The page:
If you’re reading this article, you’re most likely already thinking about
But, first a little history on how the whole concept of the e-center came about.
We asked our most highly successful clients what made their first business a success. They identified these seven traits:
- Hard work
- Not accepting, “I can’t”
- Listening to your customers
- Connecting with others
First on the list was passion, but that’s not enough by itself to be successful. There are plenty of people wandering the streets who are passionate about something, yet no one is giving them any money for that passion.
There are actually three key ingredients to finding that sweet spot in the market where making money becomes effortless: Your Entrepreneurial Abilities, Your Emotional Charge, and the Economics of Your Marketplace. We touched on that in the last chapter.
When you find that sweet spot where all three intersect, you can focus on that spot as the core competency of your business. There, you’ll be able to find that your work days feel like play while the money rolls in. It’s only when you forget one of those three key ingredients that your business will feel like drudgery or that you are always struggling for money.
Finding Your e-Center
Your Entrepreneurial Abilities: What can you do best in the world?
First, what is it that you do that you do extraordinarily well? Or, what is something that you could be phenomenal at with some practice and training? In Good to Great, author Jim Collins referred to this entrepreneurial quality as being the “best in the world.” That’s probably the best definition that there is.
What do you, and your company, do that is best in the world? Where do your unique talents and abilities lie? What are the things that you do, or your company does, that others notice as extraordinary and different from the average, run of the mill accomplishments?
That’s it, plain and simple. Don’t be afraid. You’re not asking for criticism or negative feedback. We predict you’ll be astounded by the positive results.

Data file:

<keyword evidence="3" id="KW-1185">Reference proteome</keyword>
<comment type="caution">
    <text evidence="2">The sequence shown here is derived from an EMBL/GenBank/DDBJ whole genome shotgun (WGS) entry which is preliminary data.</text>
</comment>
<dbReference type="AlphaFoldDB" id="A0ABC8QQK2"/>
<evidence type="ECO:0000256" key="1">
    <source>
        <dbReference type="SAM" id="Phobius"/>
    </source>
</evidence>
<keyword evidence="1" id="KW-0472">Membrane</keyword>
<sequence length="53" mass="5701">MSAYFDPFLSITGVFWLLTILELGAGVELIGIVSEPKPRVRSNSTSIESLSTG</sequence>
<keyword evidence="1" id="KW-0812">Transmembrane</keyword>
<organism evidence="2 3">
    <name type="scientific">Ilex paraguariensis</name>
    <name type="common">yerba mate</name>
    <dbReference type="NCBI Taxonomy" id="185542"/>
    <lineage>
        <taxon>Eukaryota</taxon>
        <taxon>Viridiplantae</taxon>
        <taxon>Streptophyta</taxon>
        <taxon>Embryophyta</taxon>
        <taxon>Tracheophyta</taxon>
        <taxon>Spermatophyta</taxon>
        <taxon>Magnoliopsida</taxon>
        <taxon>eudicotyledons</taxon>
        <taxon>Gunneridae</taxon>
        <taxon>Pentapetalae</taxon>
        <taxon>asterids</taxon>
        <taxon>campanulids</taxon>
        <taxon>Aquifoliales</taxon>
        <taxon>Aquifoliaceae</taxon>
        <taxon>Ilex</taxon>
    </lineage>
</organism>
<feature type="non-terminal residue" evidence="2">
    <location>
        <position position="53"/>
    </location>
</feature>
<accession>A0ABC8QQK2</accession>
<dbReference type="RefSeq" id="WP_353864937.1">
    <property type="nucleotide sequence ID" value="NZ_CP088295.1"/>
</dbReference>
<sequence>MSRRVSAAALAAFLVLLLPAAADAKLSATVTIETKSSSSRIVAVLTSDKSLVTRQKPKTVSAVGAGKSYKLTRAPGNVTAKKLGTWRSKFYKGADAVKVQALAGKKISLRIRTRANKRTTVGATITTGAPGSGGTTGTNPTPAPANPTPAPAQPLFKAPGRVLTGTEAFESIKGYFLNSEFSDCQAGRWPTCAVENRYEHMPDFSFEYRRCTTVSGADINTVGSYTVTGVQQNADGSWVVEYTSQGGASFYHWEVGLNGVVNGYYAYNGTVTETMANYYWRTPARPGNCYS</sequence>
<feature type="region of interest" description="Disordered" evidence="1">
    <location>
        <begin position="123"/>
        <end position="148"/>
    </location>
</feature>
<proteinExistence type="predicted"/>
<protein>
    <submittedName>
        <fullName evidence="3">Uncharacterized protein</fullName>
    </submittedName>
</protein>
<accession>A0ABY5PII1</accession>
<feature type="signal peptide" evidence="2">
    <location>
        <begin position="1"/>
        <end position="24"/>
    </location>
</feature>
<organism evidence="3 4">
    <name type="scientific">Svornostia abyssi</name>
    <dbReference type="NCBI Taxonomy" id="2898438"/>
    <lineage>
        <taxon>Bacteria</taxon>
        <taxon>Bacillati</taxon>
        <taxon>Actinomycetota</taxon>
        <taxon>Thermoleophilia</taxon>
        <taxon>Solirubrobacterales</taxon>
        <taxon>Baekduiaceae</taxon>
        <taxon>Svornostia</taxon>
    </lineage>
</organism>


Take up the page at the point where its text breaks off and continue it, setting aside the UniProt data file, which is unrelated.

As the responses come back, look at them. What resonates for you? What is it that you and your business do that could make you the best in the world?
Your Emotional Charge: What are you passionate about?
Now, look at what you’re passionate about. It’s okay if it’s something wildly different from the items in your Entrepreneurial Abilities circle. Passion isn’t a mild, “I like doing this.” Passion is jumping out of bed, alive every morning, excited to be doing the work you’re doing. Passion is knowing that what you do is important to you and to others as well.
Have you ever had a day where you worked really hard, yet you had more energy at the end of the day than you did when you started? That’s the type of passion that we’re talking about. What is it that gives you that kind of fire? What are you passionate about?
Your Economic Marketplace: What do your customers want and need?
There are books on the marketplace that will tell you that if you simply do what you love, you’ll get rich. The problem with that is, no matter how much you love it, if you can’t convince your prospective customers that you can give them something they want or need, nobody’s going to buy it.
It’s possible to create marketing campaigns that build demand for something brand new. For example, who knew you would need a Pet Rock®, until Gary Dahl told us about them in 1975? Or for that matter, who had even heard of an iPod® or the concept of one, prior to 2001?
In both cases, though, there was a human need or want that was just waiting to be fulfilled.
The easiest way to sell something is to offer a solution for something that people already know they need or want. In other words, you don’t have to spend as much money building the demand. You may have to work at getting the word out about your product or service, but at least you don’t have to explain to people why they need your solution.
Find the spot where your Entrepreneurial Abilities, Emotional Charge, and Economic Marketplace intersect.
Source by Diane Kennedy